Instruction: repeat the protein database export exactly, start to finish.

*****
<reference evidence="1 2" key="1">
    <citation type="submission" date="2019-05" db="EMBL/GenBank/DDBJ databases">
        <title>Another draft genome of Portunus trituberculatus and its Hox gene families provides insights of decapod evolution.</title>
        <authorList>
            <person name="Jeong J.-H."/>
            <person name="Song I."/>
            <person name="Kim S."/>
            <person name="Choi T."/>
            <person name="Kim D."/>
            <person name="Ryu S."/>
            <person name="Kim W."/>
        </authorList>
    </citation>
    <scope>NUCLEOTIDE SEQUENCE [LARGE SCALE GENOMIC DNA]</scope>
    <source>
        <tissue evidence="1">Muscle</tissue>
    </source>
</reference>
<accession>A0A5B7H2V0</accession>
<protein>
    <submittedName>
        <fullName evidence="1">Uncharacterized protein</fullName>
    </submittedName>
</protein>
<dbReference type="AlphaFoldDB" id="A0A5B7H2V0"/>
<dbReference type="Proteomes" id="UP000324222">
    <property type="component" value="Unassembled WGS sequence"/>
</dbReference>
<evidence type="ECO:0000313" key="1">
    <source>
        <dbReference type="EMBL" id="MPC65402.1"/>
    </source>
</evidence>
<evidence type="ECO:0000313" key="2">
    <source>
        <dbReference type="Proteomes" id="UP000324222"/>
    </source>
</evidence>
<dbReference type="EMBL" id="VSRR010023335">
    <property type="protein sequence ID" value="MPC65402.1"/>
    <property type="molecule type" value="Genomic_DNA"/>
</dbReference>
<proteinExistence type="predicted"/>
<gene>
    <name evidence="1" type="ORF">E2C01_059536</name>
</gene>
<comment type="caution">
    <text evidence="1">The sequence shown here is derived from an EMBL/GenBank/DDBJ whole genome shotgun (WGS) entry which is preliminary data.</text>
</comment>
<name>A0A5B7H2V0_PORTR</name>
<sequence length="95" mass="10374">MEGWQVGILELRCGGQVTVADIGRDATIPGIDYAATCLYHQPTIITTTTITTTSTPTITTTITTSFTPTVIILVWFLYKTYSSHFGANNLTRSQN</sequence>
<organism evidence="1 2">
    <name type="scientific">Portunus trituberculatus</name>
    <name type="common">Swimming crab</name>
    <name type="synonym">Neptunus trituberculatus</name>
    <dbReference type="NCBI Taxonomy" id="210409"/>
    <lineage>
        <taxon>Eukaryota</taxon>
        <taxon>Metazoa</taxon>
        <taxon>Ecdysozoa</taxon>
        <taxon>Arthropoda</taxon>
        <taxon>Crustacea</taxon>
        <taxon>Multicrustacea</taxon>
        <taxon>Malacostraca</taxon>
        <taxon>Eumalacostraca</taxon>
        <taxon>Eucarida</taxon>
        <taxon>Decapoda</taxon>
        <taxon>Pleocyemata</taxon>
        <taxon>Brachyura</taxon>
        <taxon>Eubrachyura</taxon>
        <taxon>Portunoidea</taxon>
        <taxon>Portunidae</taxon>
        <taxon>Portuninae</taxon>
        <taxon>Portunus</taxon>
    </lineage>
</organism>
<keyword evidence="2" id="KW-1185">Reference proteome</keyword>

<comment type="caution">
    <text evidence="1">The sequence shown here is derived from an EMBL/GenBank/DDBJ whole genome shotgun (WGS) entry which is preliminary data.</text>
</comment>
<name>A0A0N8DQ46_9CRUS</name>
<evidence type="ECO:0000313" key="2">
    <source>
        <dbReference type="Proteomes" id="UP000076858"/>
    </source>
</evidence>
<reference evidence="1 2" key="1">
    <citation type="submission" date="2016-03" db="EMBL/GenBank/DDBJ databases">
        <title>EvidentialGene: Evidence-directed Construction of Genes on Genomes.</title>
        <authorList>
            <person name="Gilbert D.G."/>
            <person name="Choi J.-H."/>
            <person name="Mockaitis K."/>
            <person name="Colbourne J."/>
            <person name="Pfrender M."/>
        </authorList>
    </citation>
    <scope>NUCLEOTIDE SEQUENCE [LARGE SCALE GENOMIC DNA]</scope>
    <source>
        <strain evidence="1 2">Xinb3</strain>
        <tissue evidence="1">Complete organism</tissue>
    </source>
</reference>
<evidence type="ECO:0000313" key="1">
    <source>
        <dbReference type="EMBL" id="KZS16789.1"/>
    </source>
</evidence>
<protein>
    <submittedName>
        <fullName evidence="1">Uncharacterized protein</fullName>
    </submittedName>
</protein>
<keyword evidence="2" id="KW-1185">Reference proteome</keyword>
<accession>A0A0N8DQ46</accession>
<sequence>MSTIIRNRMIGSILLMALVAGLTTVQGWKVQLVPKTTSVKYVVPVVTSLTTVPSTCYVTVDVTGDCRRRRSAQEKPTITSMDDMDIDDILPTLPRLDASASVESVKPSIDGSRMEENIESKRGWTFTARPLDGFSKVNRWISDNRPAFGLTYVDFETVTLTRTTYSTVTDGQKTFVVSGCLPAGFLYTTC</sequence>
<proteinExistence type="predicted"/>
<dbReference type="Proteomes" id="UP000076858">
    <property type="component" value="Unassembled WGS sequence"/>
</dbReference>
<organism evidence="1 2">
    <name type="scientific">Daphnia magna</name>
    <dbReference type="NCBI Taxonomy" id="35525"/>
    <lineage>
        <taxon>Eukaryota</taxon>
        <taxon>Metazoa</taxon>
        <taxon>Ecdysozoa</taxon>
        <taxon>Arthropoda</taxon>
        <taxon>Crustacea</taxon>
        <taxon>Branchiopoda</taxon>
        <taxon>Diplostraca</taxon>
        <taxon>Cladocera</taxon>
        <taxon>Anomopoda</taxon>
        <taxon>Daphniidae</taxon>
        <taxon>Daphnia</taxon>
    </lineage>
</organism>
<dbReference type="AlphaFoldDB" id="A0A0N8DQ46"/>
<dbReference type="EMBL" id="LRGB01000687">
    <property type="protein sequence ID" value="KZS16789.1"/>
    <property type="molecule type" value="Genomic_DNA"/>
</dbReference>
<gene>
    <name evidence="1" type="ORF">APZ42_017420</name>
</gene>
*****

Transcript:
<reference evidence="1 2" key="1">
    <citation type="submission" date="2019-05" db="EMBL/GenBank/DDBJ databases">
        <title>Another draft genome of Portunus trituberculatus and its Hox gene families provides insights of decapod evolution.</title>
        <authorList>
            <person name="Jeong J.-H."/>
            <person name="Song I."/>
            <person name="Kim S."/>
            <person name="Choi T."/>
            <person name="Kim D."/>
            <person name="Ryu S."/>
            <person name="Kim W."/>
        </authorList>
    </citation>
    <scope>NUCLEOTIDE SEQUENCE [LARGE SCALE GENOMIC DNA]</scope>
    <source>
        <tissue evidence="1">Muscle</tissue>
    </source>
</reference>
<accession>A0A5B7H2V0</accession>
<protein>
    <submittedName>
        <fullName evidence="1">Uncharacterized protein</fullName>
    </submittedName>
</protein>
<dbReference type="AlphaFoldDB" id="A0A5B7H2V0"/>
<dbReference type="Proteomes" id="UP000324222">
    <property type="component" value="Unassembled WGS sequence"/>
</dbReference>
<evidence type="ECO:0000313" key="1">
    <source>
        <dbReference type="EMBL" id="MPC65402.1"/>
    </source>
</evidence>
<evidence type="ECO:0000313" key="2">
    <source>
        <dbReference type="Proteomes" id="UP000324222"/>
    </source>
</evidence>
<dbReference type="EMBL" id="VSRR010023335">
    <property type="protein sequence ID" value="MPC65402.1"/>
    <property type="molecule type" value="Genomic_DNA"/>
</dbReference>
<proteinExistence type="predicted"/>
<gene>
    <name evidence="1" type="ORF">E2C01_059536</name>
</gene>
<comment type="caution">
    <text evidence="1">The sequence shown here is derived from an EMBL/GenBank/DDBJ whole genome shotgun (WGS) entry which is preliminary data.</text>
</comment>
<name>A0A5B7H2V0_PORTR</name>
<sequence length="95" mass="10374">MEGWQVGILELRCGGQVTVADIGRDATIPGIDYAATCLYHQPTIITTTTITTTSTPTITTTITTSFTPTVIILVWFLYKTYSSHFGANNLTRSQN</sequence>
<organism evidence="1 2">
    <name type="scientific">Portunus trituberculatus</name>
    <name type="common">Swimming crab</name>
    <name type="synonym">Neptunus trituberculatus</name>
    <dbReference type="NCBI Taxonomy" id="210409"/>
    <lineage>
        <taxon>Eukaryota</taxon>
        <taxon>Metazoa</taxon>
        <taxon>Ecdysozoa</taxon>
        <taxon>Arthropoda</taxon>
        <taxon>Crustacea</taxon>
        <taxon>Multicrustacea</taxon>
        <taxon>Malacostraca</taxon>
        <taxon>Eumalacostraca</taxon>
        <taxon>Eucarida</taxon>
        <taxon>Decapoda</taxon>
        <taxon>Pleocyemata</taxon>
        <taxon>Brachyura</taxon>
        <taxon>Eubrachyura</taxon>
        <taxon>Portunoidea</taxon>
        <taxon>Portunidae</taxon>
        <taxon>Portuninae</taxon>
        <taxon>Portunus</taxon>
    </lineage>
</organism>
<keyword evidence="2" id="KW-1185">Reference proteome</keyword>

<comment type="caution">
    <text evidence="1">The sequence shown here is derived from an EMBL/GenBank/DDBJ whole genome shotgun (WGS) entry which is preliminary data.</text>
</comment>
<name>A0A0N8DQ46_9CRUS</name>
<evidence type="ECO:0000313" key="2">
    <source>
        <dbReference type="Proteomes" id="UP000076858"/>
    </source>
</evidence>
<reference evidence="1 2" key="1">
    <citation type="submission" date="2016-03" db="EMBL/GenBank/DDBJ databases">
        <title>EvidentialGene: Evidence-directed Construction of Genes on Genomes.</title>
        <authorList>
            <person name="Gilbert D.G."/>
            <person name="Choi J.-H."/>
            <person name="Mockaitis K."/>
            <person name="Colbourne J."/>
            <person name="Pfrender M."/>
        </authorList>
    </citation>
    <scope>NUCLEOTIDE SEQUENCE [LARGE SCALE GENOMIC DNA]</scope>
    <source>
        <strain evidence="1 2">Xinb3</strain>
        <tissue evidence="1">Complete organism</tissue>
    </source>
</reference>
<evidence type="ECO:0000313" key="1">
    <source>
        <dbReference type="EMBL" id="KZS16789.1"/>
    </source>
</evidence>
<protein>
    <submittedName>
        <fullName evidence="1">Uncharacterized protein</fullName>
    </submittedName>
</protein>
<keyword evidence="2" id="KW-1185">Reference proteome</keyword>
<accession>A0A0N8DQ46</accession>
<sequence>MSTIIRNRMIGSILLMALVAGLTTVQGWKVQLVPKTTSVKYVVPVVTSLTTVPSTCYVTVDVTGDCRRRRSAQEKPTITSMDDMDIDDILPTLPRLDASASVESVKPSIDGSRMEENIESKRGWTFTARPLDGFSKVNRWISDNRPAFGLTYVDFETVTLTRTTYSTVTDGQKTFVVSGCLPAGFLYTTC</sequence>
<proteinExistence type="predicted"/>
<dbReference type="Proteomes" id="UP000076858">
    <property type="component" value="Unassembled WGS sequence"/>
</dbReference>
<organism evidence="1 2">
    <name type="scientific">Daphnia magna</name>
    <dbReference type="NCBI Taxonomy" id="35525"/>
    <lineage>
        <taxon>Eukaryota</taxon>
        <taxon>Metazoa</taxon>
        <taxon>Ecdysozoa</taxon>
        <taxon>Arthropoda</taxon>
        <taxon>Crustacea</taxon>
        <taxon>Branchiopoda</taxon>
        <taxon>Diplostraca</taxon>
        <taxon>Cladocera</taxon>
        <taxon>Anomopoda</taxon>
        <taxon>Daphniidae</taxon>
        <taxon>Daphnia</taxon>
    </lineage>
</organism>
<dbReference type="AlphaFoldDB" id="A0A0N8DQ46"/>
<dbReference type="EMBL" id="LRGB01000687">
    <property type="protein sequence ID" value="KZS16789.1"/>
    <property type="molecule type" value="Genomic_DNA"/>
</dbReference>
<gene>
    <name evidence="1" type="ORF">APZ42_017420</name>
</gene>